Every ZFS filesystem is also verified with checksums from top to bottom to ensure data integrity. If inconsistencies are found, parity blocks can be used to repair corrupt data. A regular scrub is turned on by default and can be rescheduled or configured from the web interface.
Thanks to ZFS, snapshots of the entire filesystem can be made and saved at any time. As long as a snapshot exists, administrators can access files as they were when the snapshot was made.
Snapshots can be made on a one-off basis or scheduled as a cron job from the web interface. At any time, the entire filesystem can be rolled back to the most recent snapshot. Older snapshots can be cloned and accessed to recover data from that version of the filesystem. From the web interface, users can see how much space a particular snapshot is occupying on the volume and delete, clone, or roll back to individual snapshots as needed.
ZFS Snapshots are more than just local backups - they can be used to create remote backups as well. Replicating snapshots of the filesystem to a remote ZFS filesystem creates a complete duplicate there. Furthermore, additional snapshots of the same filesystem can be sent incrementally, reducing the size of each backup to the changes that were made between snapshots. In case of catastrophic damage to a local ZFS filesystem (such as disk failure in excess of parity protection or irrecoverable log device failure), any backed-up snapshot can be sent to a new ZFS filesystem, recovering all data up to that backup.
FreeNAS is the first and only open source project to offer encryption on ZFS volumes! A full-volume encryption option is available during volume creation, providing industry standard AES-XTS encryption which can be hardware-accelerated (when the processor has AES-NI capability).
Encrypted volumes can only be read by FreeNAS systems in possession of the master key for that volume. The user can optionally create a passphrase to add extra protection for their system against loss or theft.
Encryption allows for confidence when retiring and recycling hard drives because the drives no longer need to be wiped provided the master keys are obliterated.
The Broadberry CyberStore range of enterprise-grade storage servers are designed and built for a wide-range of storage applications.
Completely customisable from processing to storage type and capacity, to operating system - the CyberStore range is your go-to storage platform.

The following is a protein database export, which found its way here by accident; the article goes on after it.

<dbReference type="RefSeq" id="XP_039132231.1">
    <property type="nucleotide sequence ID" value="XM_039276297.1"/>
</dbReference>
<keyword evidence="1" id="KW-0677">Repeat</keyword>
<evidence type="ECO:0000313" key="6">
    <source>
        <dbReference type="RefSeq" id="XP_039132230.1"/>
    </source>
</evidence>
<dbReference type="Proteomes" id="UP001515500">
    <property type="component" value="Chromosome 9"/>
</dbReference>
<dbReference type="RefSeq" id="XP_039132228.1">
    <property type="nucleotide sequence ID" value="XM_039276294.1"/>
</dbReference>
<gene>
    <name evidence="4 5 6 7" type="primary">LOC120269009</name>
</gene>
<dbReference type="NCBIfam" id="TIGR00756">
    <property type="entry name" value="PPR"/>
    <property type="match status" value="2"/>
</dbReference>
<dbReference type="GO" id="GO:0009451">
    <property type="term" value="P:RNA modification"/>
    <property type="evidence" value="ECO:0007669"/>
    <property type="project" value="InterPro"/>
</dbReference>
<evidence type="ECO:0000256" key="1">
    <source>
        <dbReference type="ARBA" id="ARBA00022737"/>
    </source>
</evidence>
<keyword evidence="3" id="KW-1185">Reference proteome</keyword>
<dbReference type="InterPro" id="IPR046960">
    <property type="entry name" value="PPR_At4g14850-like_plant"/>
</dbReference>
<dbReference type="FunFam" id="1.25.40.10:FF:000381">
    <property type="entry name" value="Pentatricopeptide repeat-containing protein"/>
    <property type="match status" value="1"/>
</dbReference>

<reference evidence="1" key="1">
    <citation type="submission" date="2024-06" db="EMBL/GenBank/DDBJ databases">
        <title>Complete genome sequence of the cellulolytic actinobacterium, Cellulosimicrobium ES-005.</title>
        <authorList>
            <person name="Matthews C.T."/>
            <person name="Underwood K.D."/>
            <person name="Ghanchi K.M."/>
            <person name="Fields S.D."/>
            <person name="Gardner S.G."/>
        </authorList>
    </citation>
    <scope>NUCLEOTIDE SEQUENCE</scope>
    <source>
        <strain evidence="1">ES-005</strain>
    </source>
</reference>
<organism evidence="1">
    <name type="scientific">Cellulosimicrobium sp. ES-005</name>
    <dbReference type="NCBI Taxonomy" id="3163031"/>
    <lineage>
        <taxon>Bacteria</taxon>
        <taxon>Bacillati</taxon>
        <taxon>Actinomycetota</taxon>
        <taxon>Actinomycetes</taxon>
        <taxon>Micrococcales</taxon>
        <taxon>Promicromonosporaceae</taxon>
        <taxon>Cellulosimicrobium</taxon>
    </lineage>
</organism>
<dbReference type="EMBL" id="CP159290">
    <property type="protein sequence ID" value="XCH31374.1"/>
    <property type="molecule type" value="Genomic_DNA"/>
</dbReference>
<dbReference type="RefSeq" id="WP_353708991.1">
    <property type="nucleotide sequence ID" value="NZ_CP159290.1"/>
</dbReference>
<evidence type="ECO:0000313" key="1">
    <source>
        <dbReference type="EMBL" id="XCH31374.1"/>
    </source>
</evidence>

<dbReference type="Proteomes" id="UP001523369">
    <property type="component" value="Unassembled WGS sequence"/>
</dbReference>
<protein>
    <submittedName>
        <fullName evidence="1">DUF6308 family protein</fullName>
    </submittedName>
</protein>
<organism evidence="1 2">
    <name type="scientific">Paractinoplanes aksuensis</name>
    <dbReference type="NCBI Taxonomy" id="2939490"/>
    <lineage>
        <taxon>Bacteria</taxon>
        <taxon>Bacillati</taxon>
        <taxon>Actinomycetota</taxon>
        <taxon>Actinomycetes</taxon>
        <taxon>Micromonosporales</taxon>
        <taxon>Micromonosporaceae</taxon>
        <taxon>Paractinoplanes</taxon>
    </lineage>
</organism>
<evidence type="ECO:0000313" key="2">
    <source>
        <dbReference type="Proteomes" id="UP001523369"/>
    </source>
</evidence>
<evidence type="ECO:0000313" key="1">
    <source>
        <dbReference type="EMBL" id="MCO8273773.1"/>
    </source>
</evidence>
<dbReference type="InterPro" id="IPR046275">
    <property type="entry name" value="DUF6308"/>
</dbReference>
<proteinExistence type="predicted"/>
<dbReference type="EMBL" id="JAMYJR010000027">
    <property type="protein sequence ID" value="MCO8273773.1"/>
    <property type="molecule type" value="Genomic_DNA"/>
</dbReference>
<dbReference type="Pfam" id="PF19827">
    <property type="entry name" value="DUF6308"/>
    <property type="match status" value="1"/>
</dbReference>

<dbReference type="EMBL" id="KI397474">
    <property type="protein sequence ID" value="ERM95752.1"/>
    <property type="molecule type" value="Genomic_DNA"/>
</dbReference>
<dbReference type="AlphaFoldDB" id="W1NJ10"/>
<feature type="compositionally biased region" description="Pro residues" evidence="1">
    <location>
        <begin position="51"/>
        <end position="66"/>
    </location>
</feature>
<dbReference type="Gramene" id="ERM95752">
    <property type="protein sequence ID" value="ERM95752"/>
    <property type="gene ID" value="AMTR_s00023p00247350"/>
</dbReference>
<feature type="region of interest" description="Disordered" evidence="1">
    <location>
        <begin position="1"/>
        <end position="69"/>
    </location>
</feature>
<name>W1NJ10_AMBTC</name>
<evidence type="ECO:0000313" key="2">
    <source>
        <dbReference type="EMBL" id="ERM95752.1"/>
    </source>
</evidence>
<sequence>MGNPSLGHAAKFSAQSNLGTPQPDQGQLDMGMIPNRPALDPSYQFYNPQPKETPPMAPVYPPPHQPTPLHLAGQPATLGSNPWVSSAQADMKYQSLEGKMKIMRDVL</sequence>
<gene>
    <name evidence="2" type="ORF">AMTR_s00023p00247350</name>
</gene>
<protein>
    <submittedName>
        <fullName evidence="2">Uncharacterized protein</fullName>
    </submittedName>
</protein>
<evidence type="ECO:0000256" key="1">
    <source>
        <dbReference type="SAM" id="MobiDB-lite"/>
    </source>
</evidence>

The CyberStore range of storage servers are used by the world's largest organisations from the BBC, to the CERN project, governement institutions, universities and much more.
Year-after-year, the Broadberry CyberStore range of unified storage appliances has beaten the likes of Dell and HPE to be crowned "Best Storage Appliance" by PC Pro magazine.
When compared to the likes of DELL, HPE, EMC etc, the Broadberry CyberStore range of enterprise-grade unified storage appliances is up to 60% cheaper, although using the same quality components such as Seagate drives and Kingston RAM.
The Bradberry CyberStore range has been built from industry-leading commodity hardware, and carefully designed to ensuure full compatibility with leading storage operating systems and database engines.
Broadberry enterprise storage appliances are on average 86% lower cost than EMC and 55% lower cost than DELL although built using the same leading-brand server components such as Intel processors and Samsung memory. HPE hard drives are rebadged Toshiba enterprise-class drives, the exact same models as found in Broadberry storage appliances.
When you buy a Broadberry storage appliance all drive bays are supplied with caddies - so if in 6 months time you decide to expand the storage you can source it freely from the marketplace or ourselves if you wish. The only way to add hard drives to HPE servers is to buy the drives along with caddies from HPE for 200% the price of Broadberry's price.
Broadberry storage appliances come with enterprise-grade features like IPMI included, whereas HPE charge large fees for perpetual licences for the same features.
Our website allows you to configure your server online with accurate prices, as opposed to NetApp who require several face-to-face meetings with them before they'll give you a price.
Over recent years there's been a massive move from the world's largest organisations such as Google to purchase their servers from the likes of Broadberry rather than DELL and HPE. This move is fuelled by the rise in commodity hardware.